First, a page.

Pen looks good, but far from complete

bruney_250_022309.jpgBy Jon Lane
How good the Yankees bullpen turns out is obviously to be determined, but on paper it’s deep and offers a strong support system for Mariano Rivera. Behind Rivera are two locks, Damaso Marte and Brian Bruney. Figure on either Alfredo Aceves or Dan Giese making the team as a long reliever and the underbelly being determined among a group of candidates.

The sure things
Marte wasn’t the reliable set-up man he was in Pittsburgh. His ability to strike out a batter per inning is neutralized by his 4.04 BB per 9 IP walk rate. I’d prefer him as a LOOGY and to see Phil Coke emerge as the second left-hander who can pitch multiple innings and get key outs late in games.

Bruney has meant business since reporting to camp last season 25 pounds lighter, but his 2008 campaign was interrupted when he injured his right foot trying to cover first base on April 22 in Chicago. Although it was the same injury that put Chien-Ming Wang out of commission, Bruney not only defied the odds and returned on August 1, he was brilliant, pitching to a 1.83 ERA with 33 strikeouts and 18 hits allowed in 34 1/3 innings. Any concerns over Joba Chamberlain starting should be assuaged by Bruney’s presence.

The underbelly candidates
Edwar Ramirez has tendinitis in his right shoulder and will be examined today by Dr. Allen Miller. I’m not sold on him anyway. Yesterday I mentioned there’s no middle ground with him; once opposing hitters figured out how to read his change-up, Ramirez was unable to adjust. He’s either real good or real bad, as indicated my these monthly splits once he became one of Joe Girardi’s key relievers:

May: 1-0, 0.77 ERA, 8 H, 5 BB, 10 K, 11 2/3 IP
June: 0-0, 7.36 ERA, 10 H, 6 BB, 13 K, 11 IP
July: 1-0, 0.00 ERA, 0 H, 3 BB, 16 K, 11.1 IP
August: 2-1, 6.94 ERA, 15 H, 4 BB, 13 K, 11 2/3 IP
September: 0-1, 8.44 ERA, 8 H, 5 BB, 6 K, 5 1/3 IP

Coke was a pleasant surprise last year, holding opponents to a .160 batting average while allowing one earned run in 14 2/3 innings. He whetted the Yankees’ appetites to where he was considered a candidate to start before the team re-signed Andy Pettitte. I’m excited to see a lot more of Coke, 26, who showed me in a small sampling of work and through brief discussions he’s emotionally equipped to handle pressure situations. 

Jose Veras is lights out when he’s on his game, but like Ramirez was vulnerable to the gopher ball (7 HRs in 57 2/3 innings) and issued 4.53 walks per nine innings pitched.

David Robertson will get a longer look for as long as Ramirez is on the shelf, but ultimately may fall victim to a numbers game. He turns 24 in April and may not be ready for significant innings, so more seasoning in Triple-A can only help.

The super sleeper
Mark Melancon earned a ton of press in today’s papers and for good reason. Despite the bevy of righty relievers vying for roster spots, Melancon showed off his electric stuff throwing 30 pitches during Sunday’s session, even getting Derek Jeter to whiff on a couple and breaking Robinson Cano’s bat. He is already being projected as the next Chamberlain in an eighth-inning role and perhaps Rivera’s successor in two years.

Melancon, the Yankees’ ninth-round pick (284th overall) in 2006, went 6-0 with a 1.81 ERA in 19 outings at Scranton – this after missing all of 2007 due to Tommy John surgery. He’s probably ticketed for Scranton in April, but Girardi said he’s “in the mix” and you could see him with the big club sooner rather than later, especially if the Yankees are looking for another Joba-like spark to their bullpen.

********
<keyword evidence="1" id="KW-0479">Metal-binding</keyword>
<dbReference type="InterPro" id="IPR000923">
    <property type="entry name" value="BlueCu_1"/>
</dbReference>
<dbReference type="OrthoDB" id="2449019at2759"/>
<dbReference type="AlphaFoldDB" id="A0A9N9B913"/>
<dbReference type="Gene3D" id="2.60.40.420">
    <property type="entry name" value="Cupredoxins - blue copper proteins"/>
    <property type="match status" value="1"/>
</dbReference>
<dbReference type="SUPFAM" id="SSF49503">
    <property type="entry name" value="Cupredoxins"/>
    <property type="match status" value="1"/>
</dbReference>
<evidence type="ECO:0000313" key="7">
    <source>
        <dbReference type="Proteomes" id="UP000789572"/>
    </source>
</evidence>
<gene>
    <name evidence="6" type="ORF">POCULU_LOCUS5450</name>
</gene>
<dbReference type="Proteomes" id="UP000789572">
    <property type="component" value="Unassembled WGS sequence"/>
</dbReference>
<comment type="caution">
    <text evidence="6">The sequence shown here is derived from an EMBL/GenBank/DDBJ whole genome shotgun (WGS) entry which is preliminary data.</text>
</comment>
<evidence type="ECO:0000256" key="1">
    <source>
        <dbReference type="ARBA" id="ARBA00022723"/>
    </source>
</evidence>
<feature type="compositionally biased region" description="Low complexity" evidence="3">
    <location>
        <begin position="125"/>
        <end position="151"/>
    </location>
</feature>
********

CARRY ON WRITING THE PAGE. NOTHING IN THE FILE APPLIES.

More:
1. Jane Heller

    I, too, would like to see more of Coke. So the Yanks are planning to use him in long relief or as a lefty specialist instead of as a starter? Sounds like the right move. But I’m wary of those who impress in September. Ian Kennedy comes to mind. 🙂

  2. tempny

    Joe Girardi confirmed today that Coke will work out of the bullpen (assuming he breaks camp with the team). To reflect Jane’s concerns, Ian Kennedy went 1-0 with a 1.89 ERA in three starts in September 2007. Last year he was 0-4, 8.17 in nine.

  3. bryan722

    I think your assessment of Edwar Ramirez is a little off because his numbers for those bad months are skewed by him pitching in blowout losses. Just check his game log and you see that three times he pitched against the Angels in Aug and Sept. and gave up 11 ER in 1 2/3 IP with one of those appearances he did not record an out. He had an outing in June against Toronto where he also did not retire a batter and gave up 4 ER. So that makes up a total of 15 ER in only 1 2/3 of work compared to the 9 ER he allowed over the other 53 2/3 IP. He did go the entire month of July pitching not only scoreless baseball but hitless with 16/3 strikeout to walk ratio. If you are going to throw out stats make sure you have all your facts and not make it seem like he had terrible months where he got pounded relentlessly instead of only a handful of bad outings. Ramirez,if healthy,will be an important member of the Yankees bullpen in 2009.

  4. tempny

    The fact that Ramirez gave up all those runs is an indication that when his change up isn’t moving, it’s entirely hittable and he gets into a world of hurt. Remember that he was twice released by the Angels and picked up by the Yankees after playing in the independent leagues. I’m not saying he won’t contribute, but expectations should be kept at sea level.

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